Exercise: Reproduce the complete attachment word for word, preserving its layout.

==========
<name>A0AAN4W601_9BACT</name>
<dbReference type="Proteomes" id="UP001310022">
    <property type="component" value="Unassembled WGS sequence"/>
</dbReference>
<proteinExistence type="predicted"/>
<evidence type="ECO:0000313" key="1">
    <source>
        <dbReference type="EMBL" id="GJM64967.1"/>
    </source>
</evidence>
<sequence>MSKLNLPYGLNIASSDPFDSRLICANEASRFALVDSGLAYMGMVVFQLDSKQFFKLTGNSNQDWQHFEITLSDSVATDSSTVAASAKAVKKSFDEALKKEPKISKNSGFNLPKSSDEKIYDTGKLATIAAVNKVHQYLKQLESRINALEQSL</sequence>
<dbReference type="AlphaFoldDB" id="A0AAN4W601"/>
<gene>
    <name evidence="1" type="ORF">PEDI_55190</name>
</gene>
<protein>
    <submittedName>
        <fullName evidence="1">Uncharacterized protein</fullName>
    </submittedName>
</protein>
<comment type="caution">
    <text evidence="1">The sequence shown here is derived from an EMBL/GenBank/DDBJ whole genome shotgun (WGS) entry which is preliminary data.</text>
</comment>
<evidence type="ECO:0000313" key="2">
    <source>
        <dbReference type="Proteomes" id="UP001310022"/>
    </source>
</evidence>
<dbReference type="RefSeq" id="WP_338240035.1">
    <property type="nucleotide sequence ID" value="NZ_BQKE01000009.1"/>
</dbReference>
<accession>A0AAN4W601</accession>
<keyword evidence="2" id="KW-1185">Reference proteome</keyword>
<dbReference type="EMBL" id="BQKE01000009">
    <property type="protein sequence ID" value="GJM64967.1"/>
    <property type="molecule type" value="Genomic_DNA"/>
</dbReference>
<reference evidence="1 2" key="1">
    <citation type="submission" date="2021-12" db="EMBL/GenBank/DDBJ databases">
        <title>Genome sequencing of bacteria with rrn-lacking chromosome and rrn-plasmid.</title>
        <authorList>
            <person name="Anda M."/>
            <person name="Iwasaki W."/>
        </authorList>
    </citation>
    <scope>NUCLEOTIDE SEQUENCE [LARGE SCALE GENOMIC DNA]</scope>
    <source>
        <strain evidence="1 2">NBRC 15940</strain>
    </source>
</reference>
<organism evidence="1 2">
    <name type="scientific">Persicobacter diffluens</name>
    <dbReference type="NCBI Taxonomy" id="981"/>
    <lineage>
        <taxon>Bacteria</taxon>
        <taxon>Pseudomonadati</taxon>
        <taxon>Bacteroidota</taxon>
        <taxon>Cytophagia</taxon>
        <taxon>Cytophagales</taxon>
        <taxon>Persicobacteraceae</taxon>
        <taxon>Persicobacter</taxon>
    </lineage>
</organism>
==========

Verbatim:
<name>A0AAN4W601_9BACT</name>
<dbReference type="Proteomes" id="UP001310022">
    <property type="component" value="Unassembled WGS sequence"/>
</dbReference>
<proteinExistence type="predicted"/>
<evidence type="ECO:0000313" key="1">
    <source>
        <dbReference type="EMBL" id="GJM64967.1"/>
    </source>
</evidence>
<sequence>MSKLNLPYGLNIASSDPFDSRLICANEASRFALVDSGLAYMGMVVFQLDSKQFFKLTGNSNQDWQHFEITLSDSVATDSSTVAASAKAVKKSFDEALKKEPKISKNSGFNLPKSSDEKIYDTGKLATIAAVNKVHQYLKQLESRINALEQSL</sequence>
<dbReference type="AlphaFoldDB" id="A0AAN4W601"/>
<gene>
    <name evidence="1" type="ORF">PEDI_55190</name>
</gene>
<protein>
    <submittedName>
        <fullName evidence="1">Uncharacterized protein</fullName>
    </submittedName>
</protein>
<comment type="caution">
    <text evidence="1">The sequence shown here is derived from an EMBL/GenBank/DDBJ whole genome shotgun (WGS) entry which is preliminary data.</text>
</comment>
<evidence type="ECO:0000313" key="2">
    <source>
        <dbReference type="Proteomes" id="UP001310022"/>
    </source>
</evidence>
<dbReference type="RefSeq" id="WP_338240035.1">
    <property type="nucleotide sequence ID" value="NZ_BQKE01000009.1"/>
</dbReference>
<accession>A0AAN4W601</accession>
<keyword evidence="2" id="KW-1185">Reference proteome</keyword>
<dbReference type="EMBL" id="BQKE01000009">
    <property type="protein sequence ID" value="GJM64967.1"/>
    <property type="molecule type" value="Genomic_DNA"/>
</dbReference>
<reference evidence="1 2" key="1">
    <citation type="submission" date="2021-12" db="EMBL/GenBank/DDBJ databases">
        <title>Genome sequencing of bacteria with rrn-lacking chromosome and rrn-plasmid.</title>
        <authorList>
            <person name="Anda M."/>
            <person name="Iwasaki W."/>
        </authorList>
    </citation>
    <scope>NUCLEOTIDE SEQUENCE [LARGE SCALE GENOMIC DNA]</scope>
    <source>
        <strain evidence="1 2">NBRC 15940</strain>
    </source>
</reference>
<organism evidence="1 2">
    <name type="scientific">Persicobacter diffluens</name>
    <dbReference type="NCBI Taxonomy" id="981"/>
    <lineage>
        <taxon>Bacteria</taxon>
        <taxon>Pseudomonadati</taxon>
        <taxon>Bacteroidota</taxon>
        <taxon>Cytophagia</taxon>
        <taxon>Cytophagales</taxon>
        <taxon>Persicobacteraceae</taxon>
        <taxon>Persicobacter</taxon>
    </lineage>
</organism>